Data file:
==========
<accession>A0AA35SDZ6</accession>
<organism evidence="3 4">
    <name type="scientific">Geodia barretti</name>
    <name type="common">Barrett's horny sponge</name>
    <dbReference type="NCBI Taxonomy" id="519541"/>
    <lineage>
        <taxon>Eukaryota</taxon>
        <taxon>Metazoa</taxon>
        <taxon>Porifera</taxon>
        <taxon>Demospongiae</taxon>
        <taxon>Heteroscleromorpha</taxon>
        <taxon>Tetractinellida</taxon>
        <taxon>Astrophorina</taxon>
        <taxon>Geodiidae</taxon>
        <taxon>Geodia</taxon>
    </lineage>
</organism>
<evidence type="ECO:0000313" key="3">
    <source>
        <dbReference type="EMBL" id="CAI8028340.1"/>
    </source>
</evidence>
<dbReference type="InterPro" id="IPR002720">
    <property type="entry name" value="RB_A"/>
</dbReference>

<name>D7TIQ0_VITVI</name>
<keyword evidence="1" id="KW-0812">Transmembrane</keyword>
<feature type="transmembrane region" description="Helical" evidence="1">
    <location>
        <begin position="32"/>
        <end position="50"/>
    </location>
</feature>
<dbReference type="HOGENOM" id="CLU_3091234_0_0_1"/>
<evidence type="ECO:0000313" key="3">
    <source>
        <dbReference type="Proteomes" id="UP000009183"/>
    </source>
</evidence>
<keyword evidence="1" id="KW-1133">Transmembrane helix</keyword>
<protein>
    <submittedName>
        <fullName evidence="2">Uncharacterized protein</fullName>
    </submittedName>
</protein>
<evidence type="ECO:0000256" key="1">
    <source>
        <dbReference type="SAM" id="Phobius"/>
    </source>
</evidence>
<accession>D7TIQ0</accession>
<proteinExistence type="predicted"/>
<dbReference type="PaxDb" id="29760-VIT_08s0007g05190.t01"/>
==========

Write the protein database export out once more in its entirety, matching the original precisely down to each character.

<accession>A0AA35SDZ6</accession>
<organism evidence="3 4">
    <name type="scientific">Geodia barretti</name>
    <name type="common">Barrett's horny sponge</name>
    <dbReference type="NCBI Taxonomy" id="519541"/>
    <lineage>
        <taxon>Eukaryota</taxon>
        <taxon>Metazoa</taxon>
        <taxon>Porifera</taxon>
        <taxon>Demospongiae</taxon>
        <taxon>Heteroscleromorpha</taxon>
        <taxon>Tetractinellida</taxon>
        <taxon>Astrophorina</taxon>
        <taxon>Geodiidae</taxon>
        <taxon>Geodia</taxon>
    </lineage>
</organism>
<evidence type="ECO:0000313" key="3">
    <source>
        <dbReference type="EMBL" id="CAI8028340.1"/>
    </source>
</evidence>
<dbReference type="InterPro" id="IPR002720">
    <property type="entry name" value="RB_A"/>
</dbReference>

<name>D7TIQ0_VITVI</name>
<keyword evidence="1" id="KW-0812">Transmembrane</keyword>
<feature type="transmembrane region" description="Helical" evidence="1">
    <location>
        <begin position="32"/>
        <end position="50"/>
    </location>
</feature>
<dbReference type="HOGENOM" id="CLU_3091234_0_0_1"/>
<evidence type="ECO:0000313" key="3">
    <source>
        <dbReference type="Proteomes" id="UP000009183"/>
    </source>
</evidence>
<keyword evidence="1" id="KW-1133">Transmembrane helix</keyword>
<protein>
    <submittedName>
        <fullName evidence="2">Uncharacterized protein</fullName>
    </submittedName>
</protein>
<evidence type="ECO:0000256" key="1">
    <source>
        <dbReference type="SAM" id="Phobius"/>
    </source>
</evidence>
<accession>D7TIQ0</accession>
<proteinExistence type="predicted"/>
<dbReference type="PaxDb" id="29760-VIT_08s0007g05190.t01"/>